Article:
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Industrial Space Race Set To Continue Into 2022 As DFW Tenants 'Gobble Up' Stock

Surging demand for industrial space in DFW has analysts forecasting a continued stock deficit heading into 2022.

“We are at an unprecedented place as far as under-construction [projects] and deliveries,” Executive Vice President of JLL Industrial Services Division Randy Touchstone told Bisnow on the heels of a new national and regional market outlook report. “We are seeing tenants just gobbling up space at an unprecedented amount.”

DFW tenants are taking up industrial space faster than it can be built in a trend expected to carry into 2022.

An influx of new residents to DFW, the growing popularity of e-commerce and the restructuring of supply chains are all contributing to the pinch for industrial space, per JLL. That means deliveries are neck and neck with demand, Touchstone said, leaving tenants with few places to turn for new space.

“At the end of the last cycle, in about ’07-’08, our total deliveries were about 18M SF, and we are almost twice that right now,” he said. 

More than 33M SF have been absorbed in DFW over the last 12 months, the majority of which occurred since the start of 2021, JLL noted, citing Q3 results. DFW trails behind only eastern and central Pennsylvania for the highest annual net absorption nationwide, it said.

Developers are responding to the need for more space with a flurry of construction activity, which hit a record high in the third quarter. Industrial projects totaled 35.1M SF, representing the 23rd consecutive quarter of more than 20M SF under construction in the Metroplex. DFW ranked third in Q3 for the most SF under construction in the U.S. 

Some of the biggest industrial projects to break ground in Q3 include 3M SF of warehouses for Walmart in South Dallas as well as Majestic Realty beginning its 1M SF warehouse project at Interstates 20 and 45, Touchstone said.

Despite new inventory, JLL reported vacancies decreased for the fourth consecutive quarter to 6.4%. The dearth of available space and increased construction costs are driving up average asking rents, which landed at $5.54 per SF in Q3, an increase of 6.3% year-over-year, according to a Q3 report from Cushman & Wakefield.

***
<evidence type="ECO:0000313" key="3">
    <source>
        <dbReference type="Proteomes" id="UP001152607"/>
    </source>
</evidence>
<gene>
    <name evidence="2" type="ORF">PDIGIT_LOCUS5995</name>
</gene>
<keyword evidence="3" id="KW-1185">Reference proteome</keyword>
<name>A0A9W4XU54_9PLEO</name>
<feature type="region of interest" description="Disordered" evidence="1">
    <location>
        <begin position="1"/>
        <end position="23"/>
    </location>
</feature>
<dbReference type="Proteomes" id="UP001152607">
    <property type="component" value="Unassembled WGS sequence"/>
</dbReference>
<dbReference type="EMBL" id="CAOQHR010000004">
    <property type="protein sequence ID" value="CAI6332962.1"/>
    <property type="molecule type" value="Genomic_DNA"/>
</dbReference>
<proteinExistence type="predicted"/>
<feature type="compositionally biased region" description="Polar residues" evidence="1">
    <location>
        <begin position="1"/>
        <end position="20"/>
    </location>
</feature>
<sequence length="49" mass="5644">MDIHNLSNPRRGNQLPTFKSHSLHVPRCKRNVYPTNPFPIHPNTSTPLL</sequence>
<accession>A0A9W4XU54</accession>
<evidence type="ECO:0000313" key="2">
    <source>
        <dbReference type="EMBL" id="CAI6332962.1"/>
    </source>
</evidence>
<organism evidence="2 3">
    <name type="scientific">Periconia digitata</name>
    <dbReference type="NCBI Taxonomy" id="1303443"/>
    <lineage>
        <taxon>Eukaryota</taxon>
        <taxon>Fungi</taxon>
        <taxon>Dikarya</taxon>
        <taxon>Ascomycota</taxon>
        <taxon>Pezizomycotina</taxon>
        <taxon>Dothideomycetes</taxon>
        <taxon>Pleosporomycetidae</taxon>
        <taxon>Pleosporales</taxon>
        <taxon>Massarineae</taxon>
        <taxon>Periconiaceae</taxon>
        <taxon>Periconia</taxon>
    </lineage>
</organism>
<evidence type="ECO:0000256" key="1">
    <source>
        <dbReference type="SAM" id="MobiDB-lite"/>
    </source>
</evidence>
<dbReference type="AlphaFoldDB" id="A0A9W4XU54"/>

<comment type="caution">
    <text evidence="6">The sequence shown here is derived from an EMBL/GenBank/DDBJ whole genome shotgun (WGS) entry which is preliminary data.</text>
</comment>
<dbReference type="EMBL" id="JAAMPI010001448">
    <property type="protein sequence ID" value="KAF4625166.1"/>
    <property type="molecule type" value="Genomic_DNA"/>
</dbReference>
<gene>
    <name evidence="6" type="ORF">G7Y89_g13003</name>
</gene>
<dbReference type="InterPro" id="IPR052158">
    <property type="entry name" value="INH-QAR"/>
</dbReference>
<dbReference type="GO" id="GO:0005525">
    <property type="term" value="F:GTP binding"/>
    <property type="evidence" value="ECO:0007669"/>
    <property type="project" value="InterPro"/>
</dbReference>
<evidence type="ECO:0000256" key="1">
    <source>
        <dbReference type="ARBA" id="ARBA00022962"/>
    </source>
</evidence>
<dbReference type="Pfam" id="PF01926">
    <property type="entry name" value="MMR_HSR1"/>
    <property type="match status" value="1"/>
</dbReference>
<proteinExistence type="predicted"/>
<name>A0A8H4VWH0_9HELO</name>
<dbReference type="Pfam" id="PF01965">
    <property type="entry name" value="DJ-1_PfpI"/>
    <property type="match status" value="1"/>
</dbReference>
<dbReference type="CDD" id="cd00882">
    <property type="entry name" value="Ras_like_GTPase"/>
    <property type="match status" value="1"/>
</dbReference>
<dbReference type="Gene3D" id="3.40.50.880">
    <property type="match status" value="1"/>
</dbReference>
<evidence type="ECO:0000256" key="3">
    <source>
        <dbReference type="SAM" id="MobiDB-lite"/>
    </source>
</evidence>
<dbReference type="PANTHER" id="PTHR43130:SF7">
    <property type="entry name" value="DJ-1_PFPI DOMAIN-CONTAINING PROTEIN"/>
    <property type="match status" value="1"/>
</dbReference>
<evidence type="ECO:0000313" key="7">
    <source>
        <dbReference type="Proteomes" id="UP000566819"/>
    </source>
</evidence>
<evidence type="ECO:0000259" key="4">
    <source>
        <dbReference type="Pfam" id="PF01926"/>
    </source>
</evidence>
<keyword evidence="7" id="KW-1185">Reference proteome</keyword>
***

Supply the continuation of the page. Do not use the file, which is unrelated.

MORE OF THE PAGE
Third-quarter leases for new and relet space totaled 13M SF, up 11% year-over-year, according to JLL. So far this year, 42.5M SF of industrial space in DFW have been leased. 

Topping the list for the largest lease in Q3 was 864K SF of speculative distribution space in south Fort Worth for third-party logistics provider Saddle Creek Logistics. Speculative space is a hot commodity, with 315M SF of such development under construction nationwide. 

Saddle Creek Logistics Regional Vice President Bobby Hays said in a September statement the company chose the region because of its rapid growth and “thriving business hub with a diverse labor force.”

“We’re seeing incredible demand for centrally located distribution facilities that are equipped to accommodate our growing order volume,” Hays said.

Not only are tenants searching for space, they're looking for large spaces. The increased need for large-scale warehouses is tied to supply chain disruptions that have crippled logistics operations, a Nov. 24 article by JLL staff said. Demand for these spaces is expected to be significantly higher over the next three years, according to the company's latest Future of Global Logistics Real Estate Survey.

“Logistics operators don’t want a repeat of the chaos they found themselves at the beginning of the pandemic,” Peter Fay, head of industrial and logistics valuations in Australia for JLL, said in the article. 

The rush toward larger footprints is yet another factor that will play into the upward trend in rental rates, David Hudson, president of development for Houston-based Griffin Partners, said during an Oct. 19 Bisnow event.

“Builds are going to get bigger, [so] rents are going to get bigger,” he said.

Touchstone said he doesn't foresee DFW’s high level of industrial activity slowing down anytime soon. In Q3 alone, there were more than 110 tenants in the market for at least 40.3M SF of distribution and manufacturing space, per JLL.

“DFW in the last five years has gone from a Top 5 market to a Top 3 market in terms of demand and desirability,” Touchstone said. “The benefits of all the good things we have going for us in North Texas [are causing] the market to hit on all cylinders.